First a note: Going from zero sightings of the SRKWs to non-stop, sometimes taking 2,000 images in a day, well, it was overload.  In addition it was troubling that Crewser L-92 was not in any of my images on that first day, because even from miles offshore he was easily identified. Then word came from the Center for Whale Research that he had died.  I couldn't post anymore, at least for a while.

So here's a recap until I can get my blog posts caught up:  J Pod and many L Pod whales returned on June11th...J Pod having been gone an unusually long time, 2 months and 2 days, and L Pod making their first appearance for this season which is not unusual for this time of year.  Some were here for several days, leaving for the open ocean on the 16th.  On the 19th they were seen closer, near Sooke, foraging and then headed west in the afternoon.  So when they showed up today, June 20th, off Hein Bank, well that was a surprise.


Today: It was late morning when J Pod was encountered offshore from the south end of the island...they made their way up to Lime Kiln lighthouse starting at about noon...and it lasted until 6:30pm.- no joke.  Yes, there were a few lulls, but they didn't last long...
Shachi J-19, Hy'Shqa J-37, and T'ilem I'nges J-49 went by first...they were foraging to the north of the park...then along came Eclipse J-41 and Nova J-51...way offshore was Onyx L-87...they continued on their way, but we wondered if they would turn and come back down (they didn't).
...next to come along were some L Pod whales!...word was that it was J Pod, but Crewer's group was still with J Pod...
...when going through images it came to the forefront that it was Group A (most of them) who had gone north,  the J16s in the middle of the hours-long spread, and Group B who had stayed south with the L Pod whales - WOW!  Didn't think I would see them split like that again...at least for the day...

from today June 20th: some images you'll see them going left-to-right and others right-to-left...that's what they did all day long, except for the lead group who kept on going north...by the end of the day they had all gone north...












...3:30pm
 ...6:30pm
...will catch up on previous days...at some point...


 

Friday, June 15, 2018

6-15-18 J Pod and the West Side

They came in on the 11th with some L pod whales and Js have stayed.  
No time to post daily, so here's a recap of just yesterday, Friday the 15th:


...one of their returns down island...
...this is only a recap of one day of these last several days that they have been along the west side.
...just hoping there is enough food and when they run out at this spot that there will be another for them to go to.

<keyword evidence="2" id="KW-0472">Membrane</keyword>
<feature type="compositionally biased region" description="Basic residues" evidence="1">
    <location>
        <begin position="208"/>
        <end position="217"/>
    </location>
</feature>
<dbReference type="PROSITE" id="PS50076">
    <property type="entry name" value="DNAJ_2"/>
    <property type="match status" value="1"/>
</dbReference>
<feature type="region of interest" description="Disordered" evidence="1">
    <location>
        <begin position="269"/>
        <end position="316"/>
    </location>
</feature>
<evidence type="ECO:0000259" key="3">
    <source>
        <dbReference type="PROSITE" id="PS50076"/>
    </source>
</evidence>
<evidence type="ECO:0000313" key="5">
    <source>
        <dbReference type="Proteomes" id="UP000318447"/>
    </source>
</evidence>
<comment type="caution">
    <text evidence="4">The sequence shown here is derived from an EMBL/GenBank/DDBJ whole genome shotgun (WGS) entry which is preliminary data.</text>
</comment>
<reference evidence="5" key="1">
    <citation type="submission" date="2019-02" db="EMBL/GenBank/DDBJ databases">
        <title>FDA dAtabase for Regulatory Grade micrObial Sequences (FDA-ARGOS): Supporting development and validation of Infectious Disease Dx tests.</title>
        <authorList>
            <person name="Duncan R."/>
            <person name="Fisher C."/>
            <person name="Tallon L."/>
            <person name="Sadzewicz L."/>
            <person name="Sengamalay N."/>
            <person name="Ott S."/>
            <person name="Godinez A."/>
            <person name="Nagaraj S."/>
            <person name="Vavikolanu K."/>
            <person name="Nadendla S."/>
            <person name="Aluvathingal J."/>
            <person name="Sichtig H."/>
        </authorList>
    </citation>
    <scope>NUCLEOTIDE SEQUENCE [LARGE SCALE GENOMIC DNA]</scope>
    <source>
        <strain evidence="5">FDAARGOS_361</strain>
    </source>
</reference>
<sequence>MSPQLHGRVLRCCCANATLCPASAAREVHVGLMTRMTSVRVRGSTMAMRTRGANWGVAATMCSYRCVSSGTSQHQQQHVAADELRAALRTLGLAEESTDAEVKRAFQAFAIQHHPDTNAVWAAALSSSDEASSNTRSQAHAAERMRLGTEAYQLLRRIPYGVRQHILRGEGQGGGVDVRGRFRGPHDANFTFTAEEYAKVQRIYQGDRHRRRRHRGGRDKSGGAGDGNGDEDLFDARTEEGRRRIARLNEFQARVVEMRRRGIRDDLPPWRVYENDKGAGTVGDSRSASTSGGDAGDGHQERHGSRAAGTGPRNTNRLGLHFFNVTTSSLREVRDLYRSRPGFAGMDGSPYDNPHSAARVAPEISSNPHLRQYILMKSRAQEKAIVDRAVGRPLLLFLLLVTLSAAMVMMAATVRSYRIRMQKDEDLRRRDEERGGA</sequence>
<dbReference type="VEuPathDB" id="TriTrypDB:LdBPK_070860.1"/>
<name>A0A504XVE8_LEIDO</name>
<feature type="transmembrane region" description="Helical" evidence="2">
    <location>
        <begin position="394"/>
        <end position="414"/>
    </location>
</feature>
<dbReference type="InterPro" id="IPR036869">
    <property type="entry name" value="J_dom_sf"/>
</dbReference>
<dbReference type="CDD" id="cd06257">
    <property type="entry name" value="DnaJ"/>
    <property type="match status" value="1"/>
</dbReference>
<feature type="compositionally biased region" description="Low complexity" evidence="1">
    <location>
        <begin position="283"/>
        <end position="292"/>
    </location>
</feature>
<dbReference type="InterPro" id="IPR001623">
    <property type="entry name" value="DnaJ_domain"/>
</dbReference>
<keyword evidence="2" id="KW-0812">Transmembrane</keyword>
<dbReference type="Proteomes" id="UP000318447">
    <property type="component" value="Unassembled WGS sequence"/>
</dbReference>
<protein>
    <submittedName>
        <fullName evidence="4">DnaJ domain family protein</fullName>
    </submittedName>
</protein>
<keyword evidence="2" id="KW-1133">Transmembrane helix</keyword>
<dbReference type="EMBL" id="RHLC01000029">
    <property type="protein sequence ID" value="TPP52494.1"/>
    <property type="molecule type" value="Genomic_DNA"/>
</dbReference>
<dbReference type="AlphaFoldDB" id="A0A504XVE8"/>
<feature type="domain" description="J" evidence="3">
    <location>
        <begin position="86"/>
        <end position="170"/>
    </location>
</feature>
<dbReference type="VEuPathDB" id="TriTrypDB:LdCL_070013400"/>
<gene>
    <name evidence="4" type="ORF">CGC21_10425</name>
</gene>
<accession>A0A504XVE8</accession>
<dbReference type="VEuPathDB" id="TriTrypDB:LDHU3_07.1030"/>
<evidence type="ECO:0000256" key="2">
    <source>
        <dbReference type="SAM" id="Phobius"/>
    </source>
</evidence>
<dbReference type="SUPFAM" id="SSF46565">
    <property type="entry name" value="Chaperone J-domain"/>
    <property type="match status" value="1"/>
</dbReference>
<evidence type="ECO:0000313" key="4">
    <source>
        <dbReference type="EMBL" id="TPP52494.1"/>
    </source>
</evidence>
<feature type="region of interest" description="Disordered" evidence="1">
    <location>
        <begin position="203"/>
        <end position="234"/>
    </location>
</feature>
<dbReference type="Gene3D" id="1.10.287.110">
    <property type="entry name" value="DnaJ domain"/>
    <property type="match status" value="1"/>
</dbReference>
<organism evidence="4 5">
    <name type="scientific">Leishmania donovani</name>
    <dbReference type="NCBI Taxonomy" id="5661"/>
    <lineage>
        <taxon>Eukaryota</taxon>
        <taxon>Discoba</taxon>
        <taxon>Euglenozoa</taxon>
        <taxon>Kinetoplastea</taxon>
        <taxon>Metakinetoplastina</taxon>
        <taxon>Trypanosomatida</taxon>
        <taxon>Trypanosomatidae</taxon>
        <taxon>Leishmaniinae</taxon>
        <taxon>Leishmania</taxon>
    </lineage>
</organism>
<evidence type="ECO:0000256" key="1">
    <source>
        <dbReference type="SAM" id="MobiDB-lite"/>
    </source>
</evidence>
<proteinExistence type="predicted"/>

Monday, June 11, 2018

6-11-18 Southern Residents Return

Monday, June 11th

...everyone was surprised when J Pod and many L Pod whales showed up in the early morning...it had been a long time since they were in the inland waters...
...a few came up island at about 7 a.m. to Lime Kiln and then turned and went back down island...then at 8:40 the whales started to come up again...only to turn and go back down island again!





...then at about 10:15 they came up, Shachi J-19 in the lead(not shown on this clip)...they were spread out, close to shore and moved north passing the park...

...there is much more to the day...this was only the beginning... will add to this post until I get the day completed...

 

Tuesday, June 5, 2018

6-5-18 Transient Orcas What They Sometimes Do

June 2nd and 5th
There have been transients all over but not many seen from the shore on the west side...
...with the price of gasoline these days I decided to not try to catch up to them from land at other locations and just stay along the west side - :)

...one day there was a lone male far out...always interesting to watch anyway...
...on June 5th, sun-glaring afternoon but a bit closer...this group was steadily traveling up the west side, that is until a harbor porpoise got their attention...they did what they did and never made it to Lime Kiln...instead going back down island and offshore...but not until they had a snack!



 ...whenever they will do this there are usually exclamations of amazement...

...no telling what my camera might capture tomorrow...

Saturday, June 2, 2018

6-2-18 They Evoked Feelings of Nostalgia

Saturday, June 2nd
...it was early in the morning, Haro Strait, a note from a friend that whales were coming my way...
...I waited...it wasn't long before they appeared from down island...

...seeing them, in their manner of travel, and watching from where I was, brought feelings of nostaligia...
...the video is shaky, the whales were not close...